I was able to salvage this claim because there is an exception in the DC workers’ compensation statute that allows injured workers to file their claims with the DC Office of Workers’ Compensation more than one (1) year from the date of injury. That exception exists if the insurance company did not send the injured worker a form called, “First Report of Injury” via Certified Mail, which they rarely do. Luck was on this client’s side. Had she not been so lucky, she would have lost out on a lot of monetary and treatment-related benefits.

Knowing Your Rights Matters

So, the lessons learned from this blog are: Don’t short change yourself. Know your rights and start filling! If you have any questions about a DC workers’ compensation claim, please contact Lauren Pisano for consultation at LPisano@BSGFDLaw.com or 301-740-3304.

Victory for Injured School Bus Driver

Friday, December 02, 2016

In a case of first impression Ken Berman won a case for a bus driver who developed a problem with her tailbone due to many years of bus driving. A school bus driver developed a condition known as Coccydynia- inflammation of the tailbone which causes pain and tenderness. It forced the worker to be off of work for several periods of time and resulted in the driver having to undergo surgery on her tailbone.

Mr. Berman argued that it was caused by the daily bumping up and down in the uncomfortable driver seats on many of the busses. The Employer (municipality) strongly contested the case, arguing that the condition was due to other things, including the Claimant having undergone a bariatric weight loss surgery. Mr. Berman introduced photographs of the bus seats, elicited testimony from other drivers, and presented medical testimony from physicians relating the condition of the Claimant to her job.

The Claimant will be entitled to reimbursement of medical bills, lost time reimbursement, future medical treatment, and permanent disability for problems that she will have.

If you have a condition that you believe is caused or aggravated by work, contact the attorneys who specialize in forging new theories of the law and expanding the medical principles that apply to law cases. You can reach Berman, Sobin, Gross, Feldman & Darby at 1-800-827- 2667 (COMP) or bemanandarby.com.

DECISIVE VICTORY FOR 911 DISPATCHER INJURED IN MOTOR VEHICLE COLLISION OUTSIDE WORK

Tuesday, October 11, 2016

911 dispatchers are our first line of defense in times of emergency.  Sometimes they are called upon to perform special training and can be injured when traveling to and from this training.  Ken Berman, Natalie Whittingham and Berman, Sobin, Gross, Feldman & Darby LLP protected the rights of a long time 911 dispatcher who was injured in a motor vehicle collision near his place of work, while traveling to a mandatory training meeting.  The Maryland Workers’ Compensation Commission had found that the Claimant, who was “T-boned” by a truck, sustained an accidental injury as a result of and within the scope of his employment, notwithstanding that he had not yet physically checked in to work.  After the Claimant won before the commission, the employer attempted to overturn this Order by filing an appeal and filing a dispositive motion.  Ken and Natalie defeated this motion and preserved the claim of the injured worker.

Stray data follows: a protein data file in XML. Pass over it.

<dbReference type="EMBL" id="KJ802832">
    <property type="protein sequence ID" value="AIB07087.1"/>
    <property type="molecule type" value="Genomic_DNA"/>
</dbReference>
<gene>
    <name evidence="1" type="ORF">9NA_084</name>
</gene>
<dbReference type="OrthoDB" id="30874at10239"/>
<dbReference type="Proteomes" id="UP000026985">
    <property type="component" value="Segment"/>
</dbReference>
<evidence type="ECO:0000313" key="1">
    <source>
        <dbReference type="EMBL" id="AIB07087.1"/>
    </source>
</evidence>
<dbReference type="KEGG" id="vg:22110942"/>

Exceptions to The “Going and Coming” Rule

Ordinarily, injuries suffered while an employee is going to or coming from work (known as the “going and coming” rule), are not covered under workers’ compensation law.  However, there are many, many exceptions to this rule.  For example, injured workers who are “on duty” at the time of the accident, are in Employer’s vehicle, or on a “special errand or mission” at the request of the employer are covered and not barred by the “going and coming” rule.  Ken and Natalie were able to protect the rights of the Claimant in this case by successfully arguing that the Claimant was traveling to attend a “special errand/mission", a mandatory staff meeting. Therefore, this case fell into an exception to the “going and coming” rule because the public safety employee was on his way to attend a monthly mandatory staff meeting, even though it was before his regular work hours given that it was with the consent of his employer. Therefore, he was on a “special errand”.

What this Means for Injured Workers

This case is the perfect example of why injured workers need an attorney with experience in workers’ compensation law. The “going and coming” rule, and the many exceptions that apply to that rule, is a complicated issue.Injured workers who are involved in accidents while traveling to or from work may still be protected, despite the “going and coming” rule.  Whether a claim falls under one of the exceptions requires a detailed review of the law and the facts of each case.The attorneys at Berman, Sobin, Gross, Feldman and Darby LLP are equipped with the expertise to navigate this area of law and protect the rights of injured workers, like Ken and Natalie protected the Claimant in this case.If you are injured at work, contact Ken Berman, Esq. at (301) 740-3300 or Natalie E. Whittingham, Esq. at (301) 670-6546.

Recent Posts


Tags